Wait a minute, what is this – “how harmony the community and the neighborhood were constructed” ? This is only a cheap echo of the most recent Chinese Communist Party dogma: ‘build a harmonic society’. Even thousands miles away, wangjianshuo’s mind is still obsessed with government propaganda!

    Let’s see how CCP is doing building the social harmony:

    Chinese Police Kill Villagers During Two-Day Land Protest

    By Edward Cody

    Washington Post Foreign Service

    Friday, December 9, 2005; Page A01

    DONGZHOU, China, Dec. 8 — Paramilitary police and anti-riot units opened fire with pistols and automatic rifles Tuesday night and Wednesday night on farmers and fishermen who had attacked them with gasoline bombs and explosive charges, according to residents of this small coastal village.

    The sustained volleys of gunfire, unprecedented in a wave of peasant uprisings over the last two years in China, killed between 10 and 20 villagers and injured more, according to the residents. The count was uncertain, they said, because a number of villagers could not be located after the confrontations.

    (excerpts; full text: http://www.washingtonpost.com/wp-dyn/content/article/2005/12/08/AR2005120802203.html)

    BBC News Government minimises Dongzhou massacre

    AsiaNews.it, Italy – 9 hours ago

    Dongzhou (AsiaNews) – The deadly crackdown against

    demonstrators in the village of Dongzhou was scarcely covered by China’s media. …

    Dissent: Beijing’s Tricky Balancing Act BusinessWeek

    Chinese Mourn Dead After Village Shootings ABC News

    Chinese Mourn Dead After Village Shootings CBS News

    Houston Chronicle – Chicago Tribune – all 683 related »

    http://news.google.com/news?hl=en&ned=us&ie=UTF-8&ncl=http://www.asianews.it/view.php%3Fl%3Den%26art%3D4853

    So much for CCP and its agent’s ‘harmony’ lines. Next time you lie, find another one.

  7. Bellevueisfriggingnazi

    December 13, 2005 at 8:37 am

    geez Bellevue, its a blog, if you want to do this crap go write to an actual chinese newspaper, if they didnt report the above news. What a friggin loser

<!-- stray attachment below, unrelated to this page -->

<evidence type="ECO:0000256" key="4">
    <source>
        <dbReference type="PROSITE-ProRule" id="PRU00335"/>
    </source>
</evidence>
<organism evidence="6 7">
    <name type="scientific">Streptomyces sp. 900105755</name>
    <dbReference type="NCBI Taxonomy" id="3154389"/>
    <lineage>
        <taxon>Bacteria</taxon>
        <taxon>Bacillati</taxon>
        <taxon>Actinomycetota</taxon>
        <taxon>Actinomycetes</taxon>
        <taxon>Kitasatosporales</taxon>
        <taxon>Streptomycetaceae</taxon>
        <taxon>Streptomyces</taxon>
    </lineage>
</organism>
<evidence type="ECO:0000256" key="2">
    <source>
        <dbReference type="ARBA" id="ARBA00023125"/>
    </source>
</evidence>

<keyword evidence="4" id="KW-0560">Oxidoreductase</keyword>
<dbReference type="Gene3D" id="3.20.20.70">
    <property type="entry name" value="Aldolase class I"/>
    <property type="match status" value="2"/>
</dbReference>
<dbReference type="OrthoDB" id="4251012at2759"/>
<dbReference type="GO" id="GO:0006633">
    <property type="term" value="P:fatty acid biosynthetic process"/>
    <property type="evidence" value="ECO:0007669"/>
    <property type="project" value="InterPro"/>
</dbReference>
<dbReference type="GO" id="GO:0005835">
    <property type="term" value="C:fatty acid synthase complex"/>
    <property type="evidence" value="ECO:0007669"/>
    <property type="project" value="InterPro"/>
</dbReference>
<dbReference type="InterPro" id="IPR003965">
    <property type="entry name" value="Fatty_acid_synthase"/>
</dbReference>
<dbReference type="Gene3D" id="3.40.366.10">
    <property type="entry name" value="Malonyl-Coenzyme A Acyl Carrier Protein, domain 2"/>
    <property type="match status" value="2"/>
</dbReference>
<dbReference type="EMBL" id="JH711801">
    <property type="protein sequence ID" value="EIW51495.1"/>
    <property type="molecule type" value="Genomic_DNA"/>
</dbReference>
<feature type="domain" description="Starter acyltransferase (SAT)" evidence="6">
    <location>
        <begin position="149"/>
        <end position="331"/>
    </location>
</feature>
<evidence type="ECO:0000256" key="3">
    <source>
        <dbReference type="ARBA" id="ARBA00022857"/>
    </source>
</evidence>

8. boot-licking, panda-hugging fag?

  9. Carsten,

    I have lived in Shanghai for three years, so I will try to answer your following questions based on my observations:

    >>

    I wouldn’t say the Chinese drivers are less skillful just because they have their spouses or friends to guide them backing their cars in. In most cases, the parking spaces are very narrow which makes parking into them much harder than it would in the States. The reason dirvers here like to back in the parking space is probably because it makes exiting easier as Shanghai seems to have non-stop traffic, and nobody, I really mean it NOBODY gives you the courtesy to back out even if you are half way out already.

    >>

    Do you mean parallel parking? Yes, they do although not as often because many streets in Shanghai are quite narrow with two lanes only. Parking parallelly takes away driving lanes.

    >>

    I’d love to know the rules of right-of-way in China too. I am sure there are, but most people don’t follow them. Even when pedestrian lights turn green, you still see cars run through red lights, let alone motorcyles and bikes. What’s worse is often times drivers stop their cars on crosswalks. I understand the police are fining dirvers 200 RMB for doing so, but in most intersections there are no police.

    Another phenomenon is when pedestrians walk arcoss the streets, often they are stopped by approaching vehicles that make right turns. I would think the pedestrians have the right of way in such cases, but then so what? Won’t you stop walking if a car making a turn dosn’t stop in front of you? So in my opinion, as Shanghai’s economy taking big strides, people ought to learn rules of civilizations just as quickly. I think most people from the States(at least) who now live in Shanghai will agree with me that drivers and pedestrians are equally hectic. I am a seasoned driver, but I wouldn’t want to drive here.

    In summary, from drivers who told me: who has the right-of-way on roads? The answer is whoever, be they cars or pedestrians, get onto the street first.

    With 6,000 new licence plates being auctioned off in Shanghai in each month, I’m afraid we will only see traffic get worse before it gets better.

  10. that’s a very interesting topic!

  11. I am trying to educate the drivers in Shanghai that if a pedestrian light is green, then the people walking have right of way. I just keep walking, generally the cars (main offenders are taxis) stop. Every once in awhile when they don’t stop they get a thump on the side mirror or windows with whatever is in my hand at the time!